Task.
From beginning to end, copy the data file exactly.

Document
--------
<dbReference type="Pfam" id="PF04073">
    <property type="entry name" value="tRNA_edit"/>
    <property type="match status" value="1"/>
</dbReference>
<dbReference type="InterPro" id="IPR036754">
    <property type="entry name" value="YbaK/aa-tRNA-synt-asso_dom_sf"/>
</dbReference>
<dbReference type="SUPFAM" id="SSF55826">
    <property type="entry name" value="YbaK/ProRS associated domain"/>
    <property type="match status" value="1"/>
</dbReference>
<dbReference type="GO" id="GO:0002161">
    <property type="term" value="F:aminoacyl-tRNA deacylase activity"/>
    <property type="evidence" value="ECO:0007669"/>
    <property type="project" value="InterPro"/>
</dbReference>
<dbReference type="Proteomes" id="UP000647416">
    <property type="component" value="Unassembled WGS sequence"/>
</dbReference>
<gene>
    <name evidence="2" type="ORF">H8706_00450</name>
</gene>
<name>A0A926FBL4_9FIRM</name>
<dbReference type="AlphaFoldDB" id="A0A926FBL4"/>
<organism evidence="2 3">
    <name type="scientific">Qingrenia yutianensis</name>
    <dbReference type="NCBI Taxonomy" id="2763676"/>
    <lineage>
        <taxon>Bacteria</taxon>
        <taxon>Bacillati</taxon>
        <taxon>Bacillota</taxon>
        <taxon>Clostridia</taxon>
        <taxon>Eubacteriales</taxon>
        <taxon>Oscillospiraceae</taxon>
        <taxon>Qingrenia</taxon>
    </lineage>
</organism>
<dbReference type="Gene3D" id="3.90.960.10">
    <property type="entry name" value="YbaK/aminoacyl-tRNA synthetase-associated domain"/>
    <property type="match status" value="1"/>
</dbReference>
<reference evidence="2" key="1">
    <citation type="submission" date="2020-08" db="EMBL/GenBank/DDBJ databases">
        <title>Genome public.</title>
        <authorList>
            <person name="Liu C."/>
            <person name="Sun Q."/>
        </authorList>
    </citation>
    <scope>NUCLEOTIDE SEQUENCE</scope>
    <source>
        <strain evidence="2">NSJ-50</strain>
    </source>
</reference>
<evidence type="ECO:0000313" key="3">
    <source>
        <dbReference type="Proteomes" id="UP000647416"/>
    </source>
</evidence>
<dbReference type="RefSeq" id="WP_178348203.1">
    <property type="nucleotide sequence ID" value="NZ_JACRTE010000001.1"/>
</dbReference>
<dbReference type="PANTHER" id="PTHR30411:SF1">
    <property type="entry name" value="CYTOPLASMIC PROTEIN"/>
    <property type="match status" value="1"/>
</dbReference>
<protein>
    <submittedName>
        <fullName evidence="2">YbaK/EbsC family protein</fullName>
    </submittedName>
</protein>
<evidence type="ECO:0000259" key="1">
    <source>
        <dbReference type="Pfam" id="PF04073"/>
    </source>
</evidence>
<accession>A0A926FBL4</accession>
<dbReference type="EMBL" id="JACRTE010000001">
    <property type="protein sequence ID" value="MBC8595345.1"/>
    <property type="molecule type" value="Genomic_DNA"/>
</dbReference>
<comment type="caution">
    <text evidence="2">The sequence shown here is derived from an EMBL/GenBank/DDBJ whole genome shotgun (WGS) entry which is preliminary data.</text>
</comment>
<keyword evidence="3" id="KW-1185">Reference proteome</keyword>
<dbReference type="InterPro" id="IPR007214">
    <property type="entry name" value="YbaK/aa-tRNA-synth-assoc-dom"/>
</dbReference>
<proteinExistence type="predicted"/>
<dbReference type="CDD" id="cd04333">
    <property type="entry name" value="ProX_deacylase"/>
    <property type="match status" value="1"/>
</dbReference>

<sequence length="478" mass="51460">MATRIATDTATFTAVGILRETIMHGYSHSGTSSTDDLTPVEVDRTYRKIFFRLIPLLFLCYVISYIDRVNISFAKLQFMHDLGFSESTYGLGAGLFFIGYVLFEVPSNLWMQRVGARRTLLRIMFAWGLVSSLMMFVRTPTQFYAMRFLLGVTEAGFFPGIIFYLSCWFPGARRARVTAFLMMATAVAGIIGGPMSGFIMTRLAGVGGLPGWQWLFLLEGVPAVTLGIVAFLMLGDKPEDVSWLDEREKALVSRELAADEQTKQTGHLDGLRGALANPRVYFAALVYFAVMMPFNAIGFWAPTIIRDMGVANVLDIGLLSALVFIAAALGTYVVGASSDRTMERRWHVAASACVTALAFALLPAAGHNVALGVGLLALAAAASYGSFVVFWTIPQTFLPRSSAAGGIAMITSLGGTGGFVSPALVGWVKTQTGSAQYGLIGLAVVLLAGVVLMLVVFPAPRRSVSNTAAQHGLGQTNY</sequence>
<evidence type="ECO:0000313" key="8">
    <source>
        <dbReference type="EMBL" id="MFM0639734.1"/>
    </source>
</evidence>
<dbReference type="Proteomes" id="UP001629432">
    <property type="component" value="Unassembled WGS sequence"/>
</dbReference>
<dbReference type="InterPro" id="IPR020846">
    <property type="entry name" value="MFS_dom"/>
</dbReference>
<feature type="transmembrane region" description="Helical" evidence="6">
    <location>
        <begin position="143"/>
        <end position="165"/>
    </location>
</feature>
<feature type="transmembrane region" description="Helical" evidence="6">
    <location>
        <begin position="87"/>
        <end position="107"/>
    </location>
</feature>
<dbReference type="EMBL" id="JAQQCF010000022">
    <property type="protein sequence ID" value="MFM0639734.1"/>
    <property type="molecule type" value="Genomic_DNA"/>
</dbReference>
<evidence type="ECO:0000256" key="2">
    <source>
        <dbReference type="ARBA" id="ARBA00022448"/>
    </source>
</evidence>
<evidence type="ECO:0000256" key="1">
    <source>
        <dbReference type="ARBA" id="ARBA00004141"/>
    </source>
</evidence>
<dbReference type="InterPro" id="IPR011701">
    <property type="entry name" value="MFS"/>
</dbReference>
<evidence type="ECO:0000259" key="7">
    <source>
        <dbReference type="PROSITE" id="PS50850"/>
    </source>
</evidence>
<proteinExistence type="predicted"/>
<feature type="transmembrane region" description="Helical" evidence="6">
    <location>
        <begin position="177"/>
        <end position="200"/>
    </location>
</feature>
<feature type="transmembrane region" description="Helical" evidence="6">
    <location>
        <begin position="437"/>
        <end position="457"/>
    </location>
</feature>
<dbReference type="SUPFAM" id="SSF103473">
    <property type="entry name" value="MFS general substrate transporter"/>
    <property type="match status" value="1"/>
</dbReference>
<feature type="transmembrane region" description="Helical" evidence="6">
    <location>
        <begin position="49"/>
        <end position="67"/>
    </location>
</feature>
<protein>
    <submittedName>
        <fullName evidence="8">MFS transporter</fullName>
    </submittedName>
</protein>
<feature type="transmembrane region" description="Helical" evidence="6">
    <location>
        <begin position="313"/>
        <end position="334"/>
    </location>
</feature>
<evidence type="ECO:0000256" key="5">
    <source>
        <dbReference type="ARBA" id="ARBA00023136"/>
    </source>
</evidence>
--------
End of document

<dbReference type="Pfam" id="PF04073">
    <property type="entry name" value="tRNA_edit"/>
    <property type="match status" value="1"/>
</dbReference>
<dbReference type="InterPro" id="IPR036754">
    <property type="entry name" value="YbaK/aa-tRNA-synt-asso_dom_sf"/>
</dbReference>
<dbReference type="SUPFAM" id="SSF55826">
    <property type="entry name" value="YbaK/ProRS associated domain"/>
    <property type="match status" value="1"/>
</dbReference>
<dbReference type="GO" id="GO:0002161">
    <property type="term" value="F:aminoacyl-tRNA deacylase activity"/>
    <property type="evidence" value="ECO:0007669"/>
    <property type="project" value="InterPro"/>
</dbReference>
<dbReference type="Proteomes" id="UP000647416">
    <property type="component" value="Unassembled WGS sequence"/>
</dbReference>
<gene>
    <name evidence="2" type="ORF">H8706_00450</name>
</gene>
<name>A0A926FBL4_9FIRM</name>
<dbReference type="AlphaFoldDB" id="A0A926FBL4"/>
<organism evidence="2 3">
    <name type="scientific">Qingrenia yutianensis</name>
    <dbReference type="NCBI Taxonomy" id="2763676"/>
    <lineage>
        <taxon>Bacteria</taxon>
        <taxon>Bacillati</taxon>
        <taxon>Bacillota</taxon>
        <taxon>Clostridia</taxon>
        <taxon>Eubacteriales</taxon>
        <taxon>Oscillospiraceae</taxon>
        <taxon>Qingrenia</taxon>
    </lineage>
</organism>
<dbReference type="Gene3D" id="3.90.960.10">
    <property type="entry name" value="YbaK/aminoacyl-tRNA synthetase-associated domain"/>
    <property type="match status" value="1"/>
</dbReference>
<reference evidence="2" key="1">
    <citation type="submission" date="2020-08" db="EMBL/GenBank/DDBJ databases">
        <title>Genome public.</title>
        <authorList>
            <person name="Liu C."/>
            <person name="Sun Q."/>
        </authorList>
    </citation>
    <scope>NUCLEOTIDE SEQUENCE</scope>
    <source>
        <strain evidence="2">NSJ-50</strain>
    </source>
</reference>
<evidence type="ECO:0000313" key="3">
    <source>
        <dbReference type="Proteomes" id="UP000647416"/>
    </source>
</evidence>
<dbReference type="RefSeq" id="WP_178348203.1">
    <property type="nucleotide sequence ID" value="NZ_JACRTE010000001.1"/>
</dbReference>
<dbReference type="PANTHER" id="PTHR30411:SF1">
    <property type="entry name" value="CYTOPLASMIC PROTEIN"/>
    <property type="match status" value="1"/>
</dbReference>
<protein>
    <submittedName>
        <fullName evidence="2">YbaK/EbsC family protein</fullName>
    </submittedName>
</protein>
<evidence type="ECO:0000259" key="1">
    <source>
        <dbReference type="Pfam" id="PF04073"/>
    </source>
</evidence>
<accession>A0A926FBL4</accession>
<dbReference type="EMBL" id="JACRTE010000001">
    <property type="protein sequence ID" value="MBC8595345.1"/>
    <property type="molecule type" value="Genomic_DNA"/>
</dbReference>
<comment type="caution">
    <text evidence="2">The sequence shown here is derived from an EMBL/GenBank/DDBJ whole genome shotgun (WGS) entry which is preliminary data.</text>
</comment>
<keyword evidence="3" id="KW-1185">Reference proteome</keyword>
<dbReference type="InterPro" id="IPR007214">
    <property type="entry name" value="YbaK/aa-tRNA-synth-assoc-dom"/>
</dbReference>
<proteinExistence type="predicted"/>
<dbReference type="CDD" id="cd04333">
    <property type="entry name" value="ProX_deacylase"/>
    <property type="match status" value="1"/>
</dbReference>

<sequence length="478" mass="51460">MATRIATDTATFTAVGILRETIMHGYSHSGTSSTDDLTPVEVDRTYRKIFFRLIPLLFLCYVISYIDRVNISFAKLQFMHDLGFSESTYGLGAGLFFIGYVLFEVPSNLWMQRVGARRTLLRIMFAWGLVSSLMMFVRTPTQFYAMRFLLGVTEAGFFPGIIFYLSCWFPGARRARVTAFLMMATAVAGIIGGPMSGFIMTRLAGVGGLPGWQWLFLLEGVPAVTLGIVAFLMLGDKPEDVSWLDEREKALVSRELAADEQTKQTGHLDGLRGALANPRVYFAALVYFAVMMPFNAIGFWAPTIIRDMGVANVLDIGLLSALVFIAAALGTYVVGASSDRTMERRWHVAASACVTALAFALLPAAGHNVALGVGLLALAAAASYGSFVVFWTIPQTFLPRSSAAGGIAMITSLGGTGGFVSPALVGWVKTQTGSAQYGLIGLAVVLLAGVVLMLVVFPAPRRSVSNTAAQHGLGQTNY</sequence>
<evidence type="ECO:0000313" key="8">
    <source>
        <dbReference type="EMBL" id="MFM0639734.1"/>
    </source>
</evidence>
<dbReference type="Proteomes" id="UP001629432">
    <property type="component" value="Unassembled WGS sequence"/>
</dbReference>
<dbReference type="InterPro" id="IPR020846">
    <property type="entry name" value="MFS_dom"/>
</dbReference>
<feature type="transmembrane region" description="Helical" evidence="6">
    <location>
        <begin position="143"/>
        <end position="165"/>
    </location>
</feature>
<feature type="transmembrane region" description="Helical" evidence="6">
    <location>
        <begin position="87"/>
        <end position="107"/>
    </location>
</feature>
<dbReference type="EMBL" id="JAQQCF010000022">
    <property type="protein sequence ID" value="MFM0639734.1"/>
    <property type="molecule type" value="Genomic_DNA"/>
</dbReference>
<evidence type="ECO:0000256" key="2">
    <source>
        <dbReference type="ARBA" id="ARBA00022448"/>
    </source>
</evidence>
<evidence type="ECO:0000256" key="1">
    <source>
        <dbReference type="ARBA" id="ARBA00004141"/>
    </source>
</evidence>
<dbReference type="InterPro" id="IPR011701">
    <property type="entry name" value="MFS"/>
</dbReference>
<evidence type="ECO:0000259" key="7">
    <source>
        <dbReference type="PROSITE" id="PS50850"/>
    </source>
</evidence>
<proteinExistence type="predicted"/>
<feature type="transmembrane region" description="Helical" evidence="6">
    <location>
        <begin position="177"/>
        <end position="200"/>
    </location>
</feature>
<feature type="transmembrane region" description="Helical" evidence="6">
    <location>
        <begin position="437"/>
        <end position="457"/>
    </location>
</feature>
<dbReference type="SUPFAM" id="SSF103473">
    <property type="entry name" value="MFS general substrate transporter"/>
    <property type="match status" value="1"/>
</dbReference>
<feature type="transmembrane region" description="Helical" evidence="6">
    <location>
        <begin position="49"/>
        <end position="67"/>
    </location>
</feature>
<protein>
    <submittedName>
        <fullName evidence="8">MFS transporter</fullName>
    </submittedName>
</protein>
<feature type="transmembrane region" description="Helical" evidence="6">
    <location>
        <begin position="313"/>
        <end position="334"/>
    </location>
</feature>
<evidence type="ECO:0000256" key="5">
    <source>
        <dbReference type="ARBA" id="ARBA00023136"/>
    </source>
</evidence>